HOW TO BUILD AN OUTDOOR FIRE PIT
16.03.2022 user

HOW TO BUILD AN OUTDOOR FIRE PIT

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When it comes to building your own outdoor fire pit, you don’t need many materials to get started, and most designs are budget-friendly. Take a few hours out of your day to create a space that your family and friends will gather around and use for years to come. 

Getting Started

The first thing you need to do is to confirm that you can actually build and operate a fire pit where you live. Check your local building codes, and consult with your homeowner’s association for any restrictions. Contact your homeowner’s insurance company to find out if a fire pit will affect your coverage. 

Once you have the logistics taken care of, the next step is to decide location. You need a safe space away from low hanging trees and structures of any sort. Fire pits can be built in many different shapes and sizes, but the DIY design uses a basic circle shape.

Tools and Materials Needed

  • Rounded retaining wall blocks
  • Sand
  • Crushed gravel
  • Hand tamper
  • Tape measure
  • Marking paint
  • Work gloves
  • Level
  • Rubber mallet
  • Wheelbarrow
  • Construction adhesive or mortar

Measure and Prepare Location

For a circular design, start by inserting a stake at what will be the center of the fire pit. Tie a string around the stake, with the final length of the string measuring close to 3 feet. Next, tie the string to a can of marking paint (when the can/string is extended, the length should equal 2 feet). Slowly spray your circle using the tightened string as a guide. The finished circle should measure about 4 feet across. 

Excavate and Add a Base

Now that you have the design laid out, it’s time to dig. Use a shovel to dig around the inside of the circle at a depth of 8-9 inches. If your yard is angled, you may have to adjust and dig deeper to make everything level. Once you’ve dug the hole, add 4-5 inches of sand to the bottom of the ditch. Use a hand tamper to flatten the sand evenly. This will act as the base for your fire pit. Sand is fireproof and will distribute heat evenly throughout the entire ring.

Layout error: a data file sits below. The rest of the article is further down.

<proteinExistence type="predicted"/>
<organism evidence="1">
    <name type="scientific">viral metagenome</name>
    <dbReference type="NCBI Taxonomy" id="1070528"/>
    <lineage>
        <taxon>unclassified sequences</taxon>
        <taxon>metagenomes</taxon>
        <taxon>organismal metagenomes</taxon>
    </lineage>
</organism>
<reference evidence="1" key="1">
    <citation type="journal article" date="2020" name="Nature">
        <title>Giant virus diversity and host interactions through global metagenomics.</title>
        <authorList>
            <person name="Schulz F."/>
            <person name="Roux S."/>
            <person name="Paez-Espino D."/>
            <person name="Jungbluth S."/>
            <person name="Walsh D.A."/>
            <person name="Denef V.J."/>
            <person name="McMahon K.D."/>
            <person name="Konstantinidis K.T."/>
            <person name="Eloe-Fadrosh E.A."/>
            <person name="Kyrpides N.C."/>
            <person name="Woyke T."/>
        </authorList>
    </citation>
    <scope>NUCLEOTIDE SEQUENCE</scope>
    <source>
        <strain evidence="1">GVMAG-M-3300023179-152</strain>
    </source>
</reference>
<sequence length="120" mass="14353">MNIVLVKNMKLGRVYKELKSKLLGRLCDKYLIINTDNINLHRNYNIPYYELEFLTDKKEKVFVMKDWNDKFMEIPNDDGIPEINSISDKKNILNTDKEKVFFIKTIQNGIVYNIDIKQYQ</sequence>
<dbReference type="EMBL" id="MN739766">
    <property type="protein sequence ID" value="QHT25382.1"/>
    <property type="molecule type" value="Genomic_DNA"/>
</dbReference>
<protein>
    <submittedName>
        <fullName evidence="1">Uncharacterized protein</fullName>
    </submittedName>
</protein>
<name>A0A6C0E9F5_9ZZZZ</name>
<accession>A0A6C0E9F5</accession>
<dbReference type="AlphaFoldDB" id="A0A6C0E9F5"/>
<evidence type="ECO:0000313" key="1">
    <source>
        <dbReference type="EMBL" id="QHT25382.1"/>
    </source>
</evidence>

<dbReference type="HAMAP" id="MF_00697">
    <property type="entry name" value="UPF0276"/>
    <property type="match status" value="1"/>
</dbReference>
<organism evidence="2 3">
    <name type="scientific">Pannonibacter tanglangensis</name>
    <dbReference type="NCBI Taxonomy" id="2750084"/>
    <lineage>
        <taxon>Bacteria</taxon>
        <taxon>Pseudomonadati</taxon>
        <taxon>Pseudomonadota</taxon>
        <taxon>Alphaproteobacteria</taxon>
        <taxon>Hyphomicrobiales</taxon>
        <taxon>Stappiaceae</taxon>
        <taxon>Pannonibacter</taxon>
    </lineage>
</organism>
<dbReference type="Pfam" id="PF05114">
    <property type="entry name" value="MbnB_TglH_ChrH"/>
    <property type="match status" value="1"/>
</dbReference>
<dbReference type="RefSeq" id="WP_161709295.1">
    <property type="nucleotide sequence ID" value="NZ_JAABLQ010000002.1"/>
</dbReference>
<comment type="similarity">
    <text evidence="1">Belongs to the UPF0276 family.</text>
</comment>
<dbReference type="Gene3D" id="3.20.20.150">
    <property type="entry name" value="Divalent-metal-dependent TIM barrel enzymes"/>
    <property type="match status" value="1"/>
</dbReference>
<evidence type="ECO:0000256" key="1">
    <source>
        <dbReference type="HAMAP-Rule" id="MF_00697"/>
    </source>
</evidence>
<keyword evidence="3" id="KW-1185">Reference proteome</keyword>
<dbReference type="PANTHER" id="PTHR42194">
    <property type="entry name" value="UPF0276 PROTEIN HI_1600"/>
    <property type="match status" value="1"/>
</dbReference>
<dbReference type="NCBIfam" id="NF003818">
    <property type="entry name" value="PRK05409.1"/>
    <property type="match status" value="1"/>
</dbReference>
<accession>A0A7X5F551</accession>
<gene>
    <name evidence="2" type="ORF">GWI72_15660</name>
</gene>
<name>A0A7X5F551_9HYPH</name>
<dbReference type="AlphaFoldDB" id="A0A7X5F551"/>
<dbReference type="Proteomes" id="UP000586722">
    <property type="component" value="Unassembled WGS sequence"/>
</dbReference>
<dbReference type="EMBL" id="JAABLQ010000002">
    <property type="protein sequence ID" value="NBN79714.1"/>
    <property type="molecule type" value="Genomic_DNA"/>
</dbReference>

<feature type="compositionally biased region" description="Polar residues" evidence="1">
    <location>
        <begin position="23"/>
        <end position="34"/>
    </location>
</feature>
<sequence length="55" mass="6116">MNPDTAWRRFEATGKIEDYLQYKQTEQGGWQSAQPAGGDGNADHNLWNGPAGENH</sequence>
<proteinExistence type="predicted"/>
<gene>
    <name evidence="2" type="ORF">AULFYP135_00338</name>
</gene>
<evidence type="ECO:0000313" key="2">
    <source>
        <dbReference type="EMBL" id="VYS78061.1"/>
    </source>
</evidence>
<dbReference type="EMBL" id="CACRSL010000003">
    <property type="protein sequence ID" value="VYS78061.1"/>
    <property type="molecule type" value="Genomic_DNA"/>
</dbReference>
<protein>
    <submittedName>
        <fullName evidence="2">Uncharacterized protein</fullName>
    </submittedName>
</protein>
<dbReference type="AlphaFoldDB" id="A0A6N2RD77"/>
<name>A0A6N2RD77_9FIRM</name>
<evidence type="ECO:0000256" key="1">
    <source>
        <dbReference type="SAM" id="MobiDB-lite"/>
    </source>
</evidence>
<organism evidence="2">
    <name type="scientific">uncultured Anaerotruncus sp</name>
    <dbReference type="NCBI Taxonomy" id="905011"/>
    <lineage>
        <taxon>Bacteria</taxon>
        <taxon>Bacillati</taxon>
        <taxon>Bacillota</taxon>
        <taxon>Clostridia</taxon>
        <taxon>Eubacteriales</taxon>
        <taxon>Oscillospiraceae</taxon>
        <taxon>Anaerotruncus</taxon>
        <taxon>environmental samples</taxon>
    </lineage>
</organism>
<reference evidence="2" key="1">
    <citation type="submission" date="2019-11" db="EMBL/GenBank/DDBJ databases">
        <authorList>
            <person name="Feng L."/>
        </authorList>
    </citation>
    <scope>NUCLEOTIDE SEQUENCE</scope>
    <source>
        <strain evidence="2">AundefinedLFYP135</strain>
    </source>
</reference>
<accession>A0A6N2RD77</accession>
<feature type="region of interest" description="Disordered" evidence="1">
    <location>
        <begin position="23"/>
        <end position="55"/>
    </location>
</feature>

Apply the First Layer

Lay the first layer of concrete retaining blocks around the edge of the sand so they form a complete circle. Make certain each one is touching, and use a level to ensure they are even. Add or remove sand to help with the process of leveling, and use a rubber mallet to hammer down the blocks into the base. 

Add More Layers

Follow the same design as the base blocks with the next few layers, staggering the blocks in a brick pattern (one full block laying over the seam of two blocks underneath it) for strength and stability. To make the ring more solid, add a coat of fire-safe construction adhesive under each layer. Mortar works nicely, too. The only downside is it will be more difficult to disassemble if necessary. The finished ring should consist of at least four layers of block. 

Add Finishing Touches

Once you have the ring complete, top off the base layer of sand with an added layer of 2-3 inches of crushed gravel. Use a hose to wet the gravel and the tamper to flatten it on top of the sand. If you decide to use one, add the fire pit bowl. Fire pit bowls, or metal liners, come in all different sizes. Unless you create a unique size or shape, you should be able to find one to fit the dimensions of your design. The benefit of using a bowl is that it’s much easier to maintain, clean, and care for your fire pit. The metal also protects the ground beneath the base layers and prevents roots from burning. 

Extra Tips

  • If you have an existing patio that you’d like to build an outdoor fire pit on, follow the same instructions as above. Instead of digging out the grass, use a construction adhesive or mortar to apply each layer to the patio, so that your fire pit is well secured. If you don’t have a patio, but are planning on building one, it’s a good idea to start with the fire pit first, and then build your patio around it. 
  • Materials to avoid when building your fire pit include regular bricks, limestone, sandstone, pumice and river rocks. These all have a tendency to retain water which, when heated, will usually break apart and even explode. Instead, use hard rocks like granite, marble or slate. Good options also include fire-rated bricks, lava rocks, lava glass, and poured concrete. 
  • It’s a good idea to keep a large tarp nearby to cover your fire pit when it rains or snows.
  • Installing four or five citronella candles around the fire pit is a great way to repel bugs and mosquitoes for peaceful evenings by the fire.
  • With a little more work (and often the help of a professional), you can turn your ring into a gas-powered fire pit. You’ll need to dig for a gas line and purchase a certain kit for burning the gas. Gas fire pits are much easier to maintain and start with the flick of a switch, but there is nothing like the feel and smell of a real wood burning fire pit. 
Sitting around an outdoor fire pit on a cool evening is one of the most relaxing and rejuvenating experiences. It’s a natural gathering spot for family and friends to enjoy together. A DIY fire pit is a fantastic project that shouldn’t take any longer than a weekend to build.
The featured design is about as simple as it gets, but sometimes it’s the simplest pleasures that give us the best outcomes in life. Hopefully we’ve “sparked” an interest in building your very own fire pit. Always practice fire safety before you ignite any fires, and keep plenty of water or a fire extinguisher nearby. Enjoy all the nights gathered around a roaring fire coming from your very own DIY fire pit!


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